***Check against delivery***
Thank you Mr Speaker.
This week is Women’s Health Week in Australia – an annual event run by Jean Hailes for Women’s Health, with support from the Australian Government.
The health and wellbeing of women and girls is something I am very passionate about.
As a nurse for more than 20 years, as a woman, a grandmother, and now as Assistant Minister for Health and Aged Care, I have seen firsthand the difficulties women face getting their health needs met.
From being misdiagnosed or diagnosed too late, being over-medicated or having their symptoms dismissed, to a lack of research and education around women’s health issues.
Research shows this inherent bias leads to significant disadvantages for women compared to men.
It’s rarely intentional. But it’s real and many, many women are suffering as a result.
One of them was my own cousin, Resa.
She went to the emergency department with numbness and tingling from her waist down.
She was very distressed, but doctors completely dismissed her symptoms, gave her a Panadol and sent her home.
My cousin died later that night from a ruptured abdominal aortic aneurysm – she was only 60 years old.
There are countless other shocking stories.
Another recently shared with me. A woman in her 70s asked her GP why she felt pain during intercourse.
The doctor said it was just her age. A few days later, she was in emergency, with a ruptured appendix.
Would a man have had the same experience? I think not.
Another woman who has bravely shared her story was diagnosed at the age of 50 with lipoedema, a progressive disease which almost exclusively impacts women.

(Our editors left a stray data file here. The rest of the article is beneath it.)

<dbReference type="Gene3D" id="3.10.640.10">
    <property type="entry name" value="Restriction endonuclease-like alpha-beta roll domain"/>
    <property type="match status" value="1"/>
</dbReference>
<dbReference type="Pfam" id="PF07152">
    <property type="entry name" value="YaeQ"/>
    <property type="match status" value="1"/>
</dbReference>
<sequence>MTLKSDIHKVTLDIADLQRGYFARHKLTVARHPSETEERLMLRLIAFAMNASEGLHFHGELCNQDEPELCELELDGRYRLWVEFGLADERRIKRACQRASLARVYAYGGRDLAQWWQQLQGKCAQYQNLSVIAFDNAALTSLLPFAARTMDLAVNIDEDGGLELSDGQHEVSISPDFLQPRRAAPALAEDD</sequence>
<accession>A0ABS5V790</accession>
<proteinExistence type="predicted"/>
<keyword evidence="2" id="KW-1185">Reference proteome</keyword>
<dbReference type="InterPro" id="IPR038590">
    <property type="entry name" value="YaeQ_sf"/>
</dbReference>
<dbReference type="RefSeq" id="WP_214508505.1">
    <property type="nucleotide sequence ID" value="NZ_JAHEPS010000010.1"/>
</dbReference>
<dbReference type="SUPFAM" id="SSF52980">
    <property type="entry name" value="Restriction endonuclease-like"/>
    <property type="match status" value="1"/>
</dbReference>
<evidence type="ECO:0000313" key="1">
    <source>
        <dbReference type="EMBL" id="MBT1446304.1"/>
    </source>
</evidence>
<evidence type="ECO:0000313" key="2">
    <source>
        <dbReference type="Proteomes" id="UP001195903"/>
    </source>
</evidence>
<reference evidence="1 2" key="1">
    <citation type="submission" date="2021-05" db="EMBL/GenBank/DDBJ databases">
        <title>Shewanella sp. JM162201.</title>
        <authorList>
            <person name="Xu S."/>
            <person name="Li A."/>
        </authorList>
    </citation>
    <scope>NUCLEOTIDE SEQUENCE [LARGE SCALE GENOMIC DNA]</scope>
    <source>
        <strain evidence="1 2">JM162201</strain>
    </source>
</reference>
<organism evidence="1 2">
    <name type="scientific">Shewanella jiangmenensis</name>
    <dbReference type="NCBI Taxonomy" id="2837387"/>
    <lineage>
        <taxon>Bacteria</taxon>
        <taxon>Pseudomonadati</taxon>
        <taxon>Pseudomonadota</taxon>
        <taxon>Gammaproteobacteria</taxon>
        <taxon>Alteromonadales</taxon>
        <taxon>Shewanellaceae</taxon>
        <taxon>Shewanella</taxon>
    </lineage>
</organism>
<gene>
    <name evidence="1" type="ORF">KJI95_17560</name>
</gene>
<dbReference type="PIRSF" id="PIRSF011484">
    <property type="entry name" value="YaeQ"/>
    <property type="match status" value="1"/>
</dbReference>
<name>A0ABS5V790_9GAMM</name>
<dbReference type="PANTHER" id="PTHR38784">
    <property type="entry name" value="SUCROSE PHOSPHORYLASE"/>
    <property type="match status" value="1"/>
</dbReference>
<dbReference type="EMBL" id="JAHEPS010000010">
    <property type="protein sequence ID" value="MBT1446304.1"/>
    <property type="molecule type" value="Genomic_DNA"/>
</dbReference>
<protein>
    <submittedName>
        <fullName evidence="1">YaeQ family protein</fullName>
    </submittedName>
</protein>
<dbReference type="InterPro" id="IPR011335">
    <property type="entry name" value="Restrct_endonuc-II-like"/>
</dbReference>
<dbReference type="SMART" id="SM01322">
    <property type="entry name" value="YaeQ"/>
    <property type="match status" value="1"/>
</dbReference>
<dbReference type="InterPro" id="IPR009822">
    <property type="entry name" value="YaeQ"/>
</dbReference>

Lipoedema causes the body to create excess lipoedema fat, which can only be removed by liposuction.
This woman was self-conscious about the unusual fat on her body from an early age, and at 14 developed an eating disorder.
Years later, she went to a doctor about the painful lumps all over her body.
She was told to eat less and exercise more, even though her food intake was dangerously low.
She was not listened to or believed. She was blamed for her problem, until finally, after decades of suffering, she received the correct diagnosis.
We are fortunate to have a world class health system in this country, supported by so many wonderful nurses and doctors and other professionals.
But it needs a reboot when it comes to addressing women and girl’s health issues.
I’m pleased to say that this Government has already begun that reboot.
At the same time as we have made historic investments in the health system as a whole, our Government have also invested more than $65 million in targeted support for the health and wellbeing of Australian women, girls and gender diverse people.